Of lesser interest this year is a kitchen, family and everyday eating area combined in one space (49% vs 56% in 2008) replaced by significantly greater interest in a family room partially separated from the kitchen (42% vs 27% in 2008).
There is also an increased desire (51% vs 44% in 2008) for a wall-mounted flat screen TV in the main family living area and for networked computers/home entertainment center (48% vs 43% in 2008).
“With the economy still a major concern, right now it’s more about the ‘got to’ improvements than the ‘want to’ improvements,” said Nusbaum. “The focus is now on low-cost improvements that will pack a big punch.”
With only 16% feeling “now is the right time to spend” on home improvements vs 38% saying “now is not the right time to spend,” 52% are focusing their efforts on needed repairs and maintenance.
Three-quarters (76%) say the economy has had an impact on their home improvement plans, with half (50%) having changed their home improvement plans during the last year.
Smaller projects prove to be the most popular, such as painting a room (54%), replacing/adding flooring or carpeting (38%), decorating/redecorating a room (35%) and landscaping the yard (30%).
Energy-efficiency is also a focus of future home projects, with respondents placing importance on installation of Energy Star windows/doors (34%), high-efficiency heating/cooling (31%) and Energy Star appliances (31%).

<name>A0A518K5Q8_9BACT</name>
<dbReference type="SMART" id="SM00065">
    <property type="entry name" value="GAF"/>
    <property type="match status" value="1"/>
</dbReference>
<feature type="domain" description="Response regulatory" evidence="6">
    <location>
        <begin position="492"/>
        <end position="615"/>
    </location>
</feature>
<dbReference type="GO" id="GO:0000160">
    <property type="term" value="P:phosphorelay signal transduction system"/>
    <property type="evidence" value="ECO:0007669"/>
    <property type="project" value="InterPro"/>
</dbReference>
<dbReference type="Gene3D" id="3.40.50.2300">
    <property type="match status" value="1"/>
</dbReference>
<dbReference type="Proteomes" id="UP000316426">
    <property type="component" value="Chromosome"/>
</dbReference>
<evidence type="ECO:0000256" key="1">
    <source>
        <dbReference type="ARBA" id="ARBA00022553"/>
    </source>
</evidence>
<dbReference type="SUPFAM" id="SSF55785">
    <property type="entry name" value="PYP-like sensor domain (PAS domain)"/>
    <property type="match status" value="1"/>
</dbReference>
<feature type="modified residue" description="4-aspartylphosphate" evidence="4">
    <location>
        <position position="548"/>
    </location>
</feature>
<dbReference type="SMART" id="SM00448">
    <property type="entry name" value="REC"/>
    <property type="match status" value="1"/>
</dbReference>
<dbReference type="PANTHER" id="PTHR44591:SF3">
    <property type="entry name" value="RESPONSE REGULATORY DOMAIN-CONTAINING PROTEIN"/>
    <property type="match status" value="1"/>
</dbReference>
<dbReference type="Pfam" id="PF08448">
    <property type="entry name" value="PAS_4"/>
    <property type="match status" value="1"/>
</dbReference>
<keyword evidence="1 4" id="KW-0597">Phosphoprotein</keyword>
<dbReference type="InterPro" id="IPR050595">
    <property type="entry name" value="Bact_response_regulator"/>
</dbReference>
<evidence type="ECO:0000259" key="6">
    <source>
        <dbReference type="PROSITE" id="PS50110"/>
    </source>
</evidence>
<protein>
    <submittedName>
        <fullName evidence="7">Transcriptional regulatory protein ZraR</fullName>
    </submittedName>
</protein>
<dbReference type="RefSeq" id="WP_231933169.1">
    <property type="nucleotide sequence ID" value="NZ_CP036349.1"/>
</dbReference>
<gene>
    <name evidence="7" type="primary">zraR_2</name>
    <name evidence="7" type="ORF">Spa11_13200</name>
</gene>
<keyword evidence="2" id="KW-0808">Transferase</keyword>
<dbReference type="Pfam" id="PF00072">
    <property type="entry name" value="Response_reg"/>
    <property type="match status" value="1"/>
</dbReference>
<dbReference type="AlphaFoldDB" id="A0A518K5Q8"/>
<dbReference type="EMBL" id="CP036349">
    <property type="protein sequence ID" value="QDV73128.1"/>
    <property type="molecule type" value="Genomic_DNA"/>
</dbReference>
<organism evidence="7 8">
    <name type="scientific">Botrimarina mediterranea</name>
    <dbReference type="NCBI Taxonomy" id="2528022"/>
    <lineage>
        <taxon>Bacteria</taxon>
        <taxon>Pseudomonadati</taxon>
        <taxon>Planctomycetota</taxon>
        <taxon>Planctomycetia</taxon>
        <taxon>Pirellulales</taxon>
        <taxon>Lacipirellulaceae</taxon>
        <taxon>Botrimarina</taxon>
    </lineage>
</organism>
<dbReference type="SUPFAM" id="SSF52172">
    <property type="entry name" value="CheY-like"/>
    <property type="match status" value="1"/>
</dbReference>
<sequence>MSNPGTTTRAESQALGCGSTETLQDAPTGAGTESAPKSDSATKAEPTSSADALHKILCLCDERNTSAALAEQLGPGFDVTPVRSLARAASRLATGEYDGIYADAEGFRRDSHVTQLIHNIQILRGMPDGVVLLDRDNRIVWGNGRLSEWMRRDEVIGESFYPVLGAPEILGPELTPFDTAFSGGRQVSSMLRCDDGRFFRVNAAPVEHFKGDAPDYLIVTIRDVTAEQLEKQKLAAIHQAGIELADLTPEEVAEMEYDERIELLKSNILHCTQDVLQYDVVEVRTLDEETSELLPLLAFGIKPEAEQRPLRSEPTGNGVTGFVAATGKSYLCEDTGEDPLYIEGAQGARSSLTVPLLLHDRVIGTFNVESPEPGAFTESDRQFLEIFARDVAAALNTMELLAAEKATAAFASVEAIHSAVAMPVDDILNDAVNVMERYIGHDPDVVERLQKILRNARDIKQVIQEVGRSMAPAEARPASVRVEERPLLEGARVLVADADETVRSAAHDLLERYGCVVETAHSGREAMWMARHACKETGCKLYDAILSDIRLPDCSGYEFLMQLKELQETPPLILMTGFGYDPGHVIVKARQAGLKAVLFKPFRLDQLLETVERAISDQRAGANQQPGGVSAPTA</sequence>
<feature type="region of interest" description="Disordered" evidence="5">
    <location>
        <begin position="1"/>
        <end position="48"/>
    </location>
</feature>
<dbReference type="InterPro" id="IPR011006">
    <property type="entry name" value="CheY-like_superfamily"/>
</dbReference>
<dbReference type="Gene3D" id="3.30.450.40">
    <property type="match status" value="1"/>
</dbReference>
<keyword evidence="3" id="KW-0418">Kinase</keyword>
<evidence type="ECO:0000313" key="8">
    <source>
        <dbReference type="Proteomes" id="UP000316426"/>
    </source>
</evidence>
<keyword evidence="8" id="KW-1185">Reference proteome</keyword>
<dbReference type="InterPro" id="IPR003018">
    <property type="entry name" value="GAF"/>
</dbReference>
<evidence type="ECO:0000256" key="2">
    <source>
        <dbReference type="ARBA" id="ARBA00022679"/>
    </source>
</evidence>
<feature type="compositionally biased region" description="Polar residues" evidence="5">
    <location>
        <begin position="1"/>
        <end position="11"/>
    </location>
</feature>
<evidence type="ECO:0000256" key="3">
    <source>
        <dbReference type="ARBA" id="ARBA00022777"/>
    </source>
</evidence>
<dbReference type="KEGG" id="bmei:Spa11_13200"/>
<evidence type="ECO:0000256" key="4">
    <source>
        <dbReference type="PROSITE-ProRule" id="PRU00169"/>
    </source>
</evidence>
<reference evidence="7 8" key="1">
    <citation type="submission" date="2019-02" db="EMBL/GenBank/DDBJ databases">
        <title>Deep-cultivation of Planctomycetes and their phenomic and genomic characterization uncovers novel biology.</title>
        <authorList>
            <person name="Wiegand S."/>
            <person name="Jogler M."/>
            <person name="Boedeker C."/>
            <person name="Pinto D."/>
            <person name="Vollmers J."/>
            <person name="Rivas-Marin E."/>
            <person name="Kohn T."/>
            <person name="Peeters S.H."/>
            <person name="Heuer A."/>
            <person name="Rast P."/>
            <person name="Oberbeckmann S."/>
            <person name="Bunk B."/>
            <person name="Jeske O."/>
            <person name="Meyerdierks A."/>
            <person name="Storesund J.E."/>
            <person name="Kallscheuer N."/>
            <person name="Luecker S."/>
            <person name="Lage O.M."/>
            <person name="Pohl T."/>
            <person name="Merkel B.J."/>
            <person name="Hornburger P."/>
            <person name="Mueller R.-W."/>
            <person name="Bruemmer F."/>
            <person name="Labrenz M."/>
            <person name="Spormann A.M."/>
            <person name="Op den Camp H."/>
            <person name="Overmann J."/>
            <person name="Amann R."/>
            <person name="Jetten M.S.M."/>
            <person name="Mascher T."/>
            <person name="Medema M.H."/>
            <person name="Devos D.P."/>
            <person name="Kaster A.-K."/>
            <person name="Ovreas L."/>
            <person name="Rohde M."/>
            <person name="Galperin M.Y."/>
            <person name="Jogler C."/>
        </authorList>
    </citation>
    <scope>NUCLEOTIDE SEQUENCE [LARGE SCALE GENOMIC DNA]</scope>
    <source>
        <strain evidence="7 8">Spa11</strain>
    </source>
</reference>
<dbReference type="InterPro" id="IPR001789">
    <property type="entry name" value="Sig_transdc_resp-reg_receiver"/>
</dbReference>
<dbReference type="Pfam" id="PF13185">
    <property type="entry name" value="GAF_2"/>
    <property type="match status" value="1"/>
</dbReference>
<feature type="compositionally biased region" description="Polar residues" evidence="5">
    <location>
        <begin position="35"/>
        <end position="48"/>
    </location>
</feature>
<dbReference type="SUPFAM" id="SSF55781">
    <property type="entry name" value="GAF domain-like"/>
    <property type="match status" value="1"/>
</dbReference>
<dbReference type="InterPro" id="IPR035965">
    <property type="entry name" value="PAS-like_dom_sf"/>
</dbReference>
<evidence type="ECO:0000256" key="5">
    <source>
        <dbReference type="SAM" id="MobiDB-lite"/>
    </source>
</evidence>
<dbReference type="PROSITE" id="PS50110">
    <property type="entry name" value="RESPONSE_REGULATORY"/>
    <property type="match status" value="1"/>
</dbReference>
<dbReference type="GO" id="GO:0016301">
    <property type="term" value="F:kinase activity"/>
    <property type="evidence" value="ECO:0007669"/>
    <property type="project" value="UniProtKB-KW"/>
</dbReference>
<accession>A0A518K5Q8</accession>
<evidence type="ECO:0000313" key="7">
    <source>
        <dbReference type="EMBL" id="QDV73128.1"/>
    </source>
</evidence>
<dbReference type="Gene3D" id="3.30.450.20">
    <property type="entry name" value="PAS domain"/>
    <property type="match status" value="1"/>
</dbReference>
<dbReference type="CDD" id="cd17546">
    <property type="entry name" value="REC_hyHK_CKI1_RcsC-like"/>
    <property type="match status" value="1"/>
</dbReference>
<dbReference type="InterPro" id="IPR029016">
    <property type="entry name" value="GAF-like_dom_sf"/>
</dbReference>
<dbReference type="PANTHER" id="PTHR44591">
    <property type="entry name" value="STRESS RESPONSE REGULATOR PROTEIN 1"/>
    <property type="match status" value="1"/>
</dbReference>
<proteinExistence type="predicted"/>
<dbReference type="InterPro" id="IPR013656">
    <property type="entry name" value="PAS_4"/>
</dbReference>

Widespread teacher layoffs, larger class sizes and increased economic hardship for children are among the impacts California’s budget crisis and the recession have had on public schools and students, according to a report released Thursday.
Researchers at UCLA’s Institute for Democracy, Education and Access interviewed 87 elementary, middle and high principals across California to gauge the impact of the recession and budget cuts on student welfare and school learning environments.
Before the recession began, California K-12 public schools, which were among the nation’s best in the 1960s, already ranked near the bottom nationally in many measures of academic achievement and school quality.
The economic downturn and state budget crisis has undermined recent academic gains and widened the disparity between schools in rich and poor communities, said John Rogers, the institute’s director.
“It’s taken California several steps backward on the road to improvement,” Rogers said. “It’s also harmed the long-term prospects for California to rebuild a quality education system.”
The report, called “Educational Opportunities in Hard Times,” found that:
— 62 percent of principals reported that teachers in their schools had been laid off, threatened with layoffs or reassigned to other schools. The number of actual layoffs was four times greater at schools in poorer communities than wealthier communities.
— 67 percent reported that class sizes had increased, with 74 percent of elementary school principals reporting larger class sizes.
— 75 percent reported that summer school had been reduced or eliminated.
— 75 percent reported reductions in instructional materials and supplies.
— 70 percent reported cuts to professional development programs.
— 67 percent reported growing housing insecurity, which includes homelessness, families moving in together and families moving away for economic reasons.
— 51 percent reported an increase in the health, psychological or social service needs of their students.
Many principals are seeing the impact on rising unemployment and poverty on their students as parents lose their jobs and homes, according to the report. About two-thirds said their schools have referred students and families to health and social service providers.